Artists who make photographic portraits of celebrated colleagues engage in something rather special: arguably the most existential form of artists’ portraits. Birgit Kleber has portrayed international photographers who have decisively shaped the history of photography and whose images have changed the way we see. Her portraits are always carefully orchestrated; she gives stage directions and asks her artist subjects to assume static postures, making close-ups of their faces and demanding their full attention over the course of several minutes. In doing so, she looks for precisely the moment at which her portrait subjects begin to resist, allowing her to emphasize and reinforce the sense of suspense of the existing photographic setting while carrying this concept to its extreme: since both sides are familiar with all the tricks of the trade, evasion becomes impossible, resulting in artists’ portraits that are unsparingly frank and impressively human.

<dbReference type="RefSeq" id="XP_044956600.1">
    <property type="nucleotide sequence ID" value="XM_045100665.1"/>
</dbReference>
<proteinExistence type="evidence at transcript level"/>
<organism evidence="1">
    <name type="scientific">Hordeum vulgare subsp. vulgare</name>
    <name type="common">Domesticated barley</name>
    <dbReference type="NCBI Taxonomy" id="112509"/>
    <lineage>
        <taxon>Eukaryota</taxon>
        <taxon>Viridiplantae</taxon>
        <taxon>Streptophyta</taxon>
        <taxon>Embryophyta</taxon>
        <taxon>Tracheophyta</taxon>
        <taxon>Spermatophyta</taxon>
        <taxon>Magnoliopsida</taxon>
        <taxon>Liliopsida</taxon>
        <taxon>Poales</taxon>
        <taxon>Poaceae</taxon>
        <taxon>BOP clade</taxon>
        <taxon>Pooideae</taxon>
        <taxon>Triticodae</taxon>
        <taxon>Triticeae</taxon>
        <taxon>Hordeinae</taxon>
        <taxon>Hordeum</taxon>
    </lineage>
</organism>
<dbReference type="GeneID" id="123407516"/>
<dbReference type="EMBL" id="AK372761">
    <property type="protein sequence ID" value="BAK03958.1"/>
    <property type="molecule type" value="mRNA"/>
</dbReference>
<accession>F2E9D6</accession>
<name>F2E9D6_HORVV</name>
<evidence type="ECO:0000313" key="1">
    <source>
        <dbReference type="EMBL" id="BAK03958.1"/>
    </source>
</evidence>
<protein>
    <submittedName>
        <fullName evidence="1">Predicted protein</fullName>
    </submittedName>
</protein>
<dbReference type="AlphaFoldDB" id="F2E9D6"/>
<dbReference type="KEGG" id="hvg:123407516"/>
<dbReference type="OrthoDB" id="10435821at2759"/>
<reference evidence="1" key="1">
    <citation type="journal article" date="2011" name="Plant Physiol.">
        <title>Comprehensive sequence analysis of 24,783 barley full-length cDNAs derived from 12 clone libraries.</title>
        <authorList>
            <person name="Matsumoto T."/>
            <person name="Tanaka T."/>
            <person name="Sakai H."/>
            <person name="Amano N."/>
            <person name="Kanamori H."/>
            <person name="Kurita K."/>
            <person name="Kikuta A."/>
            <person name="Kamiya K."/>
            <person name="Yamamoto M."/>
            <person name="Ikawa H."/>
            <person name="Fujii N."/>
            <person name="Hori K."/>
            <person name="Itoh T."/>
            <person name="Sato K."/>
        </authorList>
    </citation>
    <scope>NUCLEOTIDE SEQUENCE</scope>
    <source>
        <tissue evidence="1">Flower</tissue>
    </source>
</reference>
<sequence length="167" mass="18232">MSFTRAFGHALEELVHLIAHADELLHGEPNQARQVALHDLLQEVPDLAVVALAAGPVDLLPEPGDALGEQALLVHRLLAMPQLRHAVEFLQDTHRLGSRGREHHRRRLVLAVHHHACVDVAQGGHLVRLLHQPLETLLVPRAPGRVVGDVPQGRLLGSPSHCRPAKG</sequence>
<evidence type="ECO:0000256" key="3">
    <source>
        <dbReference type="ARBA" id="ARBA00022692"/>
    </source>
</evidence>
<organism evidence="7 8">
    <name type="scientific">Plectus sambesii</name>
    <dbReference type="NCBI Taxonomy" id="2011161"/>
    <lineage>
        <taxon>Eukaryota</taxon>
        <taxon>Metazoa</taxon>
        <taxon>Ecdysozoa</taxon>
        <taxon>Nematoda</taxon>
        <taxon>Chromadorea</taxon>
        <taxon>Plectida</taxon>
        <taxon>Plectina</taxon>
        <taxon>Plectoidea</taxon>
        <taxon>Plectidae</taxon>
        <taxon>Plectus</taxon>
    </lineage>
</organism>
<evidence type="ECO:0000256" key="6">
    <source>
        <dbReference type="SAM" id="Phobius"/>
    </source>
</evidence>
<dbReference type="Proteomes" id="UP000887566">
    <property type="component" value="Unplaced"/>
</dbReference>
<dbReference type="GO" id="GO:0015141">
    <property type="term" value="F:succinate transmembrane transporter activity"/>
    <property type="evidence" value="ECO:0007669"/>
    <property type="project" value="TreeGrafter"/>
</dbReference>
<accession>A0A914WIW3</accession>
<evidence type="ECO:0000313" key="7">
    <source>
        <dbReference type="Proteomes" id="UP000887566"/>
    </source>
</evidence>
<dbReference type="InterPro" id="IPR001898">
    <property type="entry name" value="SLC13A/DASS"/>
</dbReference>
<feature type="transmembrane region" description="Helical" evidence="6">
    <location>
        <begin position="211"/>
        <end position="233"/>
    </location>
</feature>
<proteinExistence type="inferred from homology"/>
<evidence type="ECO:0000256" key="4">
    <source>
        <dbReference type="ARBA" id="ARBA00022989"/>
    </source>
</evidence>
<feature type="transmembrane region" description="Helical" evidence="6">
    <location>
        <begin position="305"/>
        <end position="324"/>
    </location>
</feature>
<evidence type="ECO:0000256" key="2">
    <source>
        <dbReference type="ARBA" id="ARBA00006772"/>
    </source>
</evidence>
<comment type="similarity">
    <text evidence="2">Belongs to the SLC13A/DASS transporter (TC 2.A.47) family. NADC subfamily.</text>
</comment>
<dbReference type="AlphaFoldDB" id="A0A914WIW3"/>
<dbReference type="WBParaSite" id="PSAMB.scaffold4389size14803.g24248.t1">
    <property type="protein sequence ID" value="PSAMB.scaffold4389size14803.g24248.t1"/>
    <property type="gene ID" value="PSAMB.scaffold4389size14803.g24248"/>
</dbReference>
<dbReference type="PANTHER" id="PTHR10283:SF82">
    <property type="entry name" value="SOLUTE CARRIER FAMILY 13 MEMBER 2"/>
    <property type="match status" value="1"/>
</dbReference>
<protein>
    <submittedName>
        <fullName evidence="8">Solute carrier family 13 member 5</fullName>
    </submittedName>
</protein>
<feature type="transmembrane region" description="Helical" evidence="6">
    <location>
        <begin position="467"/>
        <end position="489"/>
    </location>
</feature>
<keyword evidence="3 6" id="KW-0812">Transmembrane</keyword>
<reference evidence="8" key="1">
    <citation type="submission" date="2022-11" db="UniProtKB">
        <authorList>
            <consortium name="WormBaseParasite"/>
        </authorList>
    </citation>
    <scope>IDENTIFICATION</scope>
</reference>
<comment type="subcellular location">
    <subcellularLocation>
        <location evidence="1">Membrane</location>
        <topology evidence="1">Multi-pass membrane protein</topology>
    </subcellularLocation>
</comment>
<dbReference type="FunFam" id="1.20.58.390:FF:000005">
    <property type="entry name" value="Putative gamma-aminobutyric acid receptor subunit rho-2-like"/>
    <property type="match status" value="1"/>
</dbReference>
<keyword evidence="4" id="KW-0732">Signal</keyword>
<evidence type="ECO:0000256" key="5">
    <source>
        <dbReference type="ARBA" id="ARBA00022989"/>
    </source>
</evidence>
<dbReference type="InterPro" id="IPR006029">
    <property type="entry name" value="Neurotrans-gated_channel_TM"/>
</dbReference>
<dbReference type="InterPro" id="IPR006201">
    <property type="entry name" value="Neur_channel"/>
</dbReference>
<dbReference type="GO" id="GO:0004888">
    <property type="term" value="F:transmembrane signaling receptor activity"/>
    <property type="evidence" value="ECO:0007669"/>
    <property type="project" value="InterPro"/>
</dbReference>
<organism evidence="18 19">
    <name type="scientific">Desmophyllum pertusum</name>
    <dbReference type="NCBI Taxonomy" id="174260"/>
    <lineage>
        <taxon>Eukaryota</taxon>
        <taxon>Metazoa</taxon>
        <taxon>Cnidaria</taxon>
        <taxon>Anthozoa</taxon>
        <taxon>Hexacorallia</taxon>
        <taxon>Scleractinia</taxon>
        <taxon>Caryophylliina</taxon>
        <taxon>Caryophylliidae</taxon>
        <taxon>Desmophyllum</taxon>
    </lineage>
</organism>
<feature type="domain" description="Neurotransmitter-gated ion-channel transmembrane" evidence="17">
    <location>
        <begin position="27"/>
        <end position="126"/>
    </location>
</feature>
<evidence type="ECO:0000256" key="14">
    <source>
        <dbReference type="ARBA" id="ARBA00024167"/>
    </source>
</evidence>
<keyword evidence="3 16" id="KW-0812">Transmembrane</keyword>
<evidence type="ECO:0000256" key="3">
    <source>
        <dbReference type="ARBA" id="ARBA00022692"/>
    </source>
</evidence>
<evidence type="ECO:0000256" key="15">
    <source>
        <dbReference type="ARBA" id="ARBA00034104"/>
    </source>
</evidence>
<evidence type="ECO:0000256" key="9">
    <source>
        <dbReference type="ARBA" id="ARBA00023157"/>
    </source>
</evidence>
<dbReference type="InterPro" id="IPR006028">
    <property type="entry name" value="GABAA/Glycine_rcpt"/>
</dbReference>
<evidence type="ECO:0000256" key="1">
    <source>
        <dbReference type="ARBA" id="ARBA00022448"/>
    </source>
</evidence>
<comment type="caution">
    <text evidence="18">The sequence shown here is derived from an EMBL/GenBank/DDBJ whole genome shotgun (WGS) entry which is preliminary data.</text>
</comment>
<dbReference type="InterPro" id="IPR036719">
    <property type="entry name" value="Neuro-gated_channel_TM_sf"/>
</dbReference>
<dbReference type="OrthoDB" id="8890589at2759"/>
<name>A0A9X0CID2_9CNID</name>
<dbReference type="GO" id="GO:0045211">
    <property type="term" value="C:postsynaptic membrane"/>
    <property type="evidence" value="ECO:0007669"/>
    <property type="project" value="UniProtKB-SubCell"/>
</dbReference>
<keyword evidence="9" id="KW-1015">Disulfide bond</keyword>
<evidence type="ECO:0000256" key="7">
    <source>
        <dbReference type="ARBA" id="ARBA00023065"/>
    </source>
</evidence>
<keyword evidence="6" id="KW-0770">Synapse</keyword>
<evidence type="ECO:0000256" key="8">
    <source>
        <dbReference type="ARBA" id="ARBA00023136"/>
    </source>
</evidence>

Birgit Kleber was born in Hanover, Germany, in 1956. Following her training as photographer, she worked as image editor, in television and as assistant director. She currently lives and works in Berlin.
Foreword by Klaus Honnef.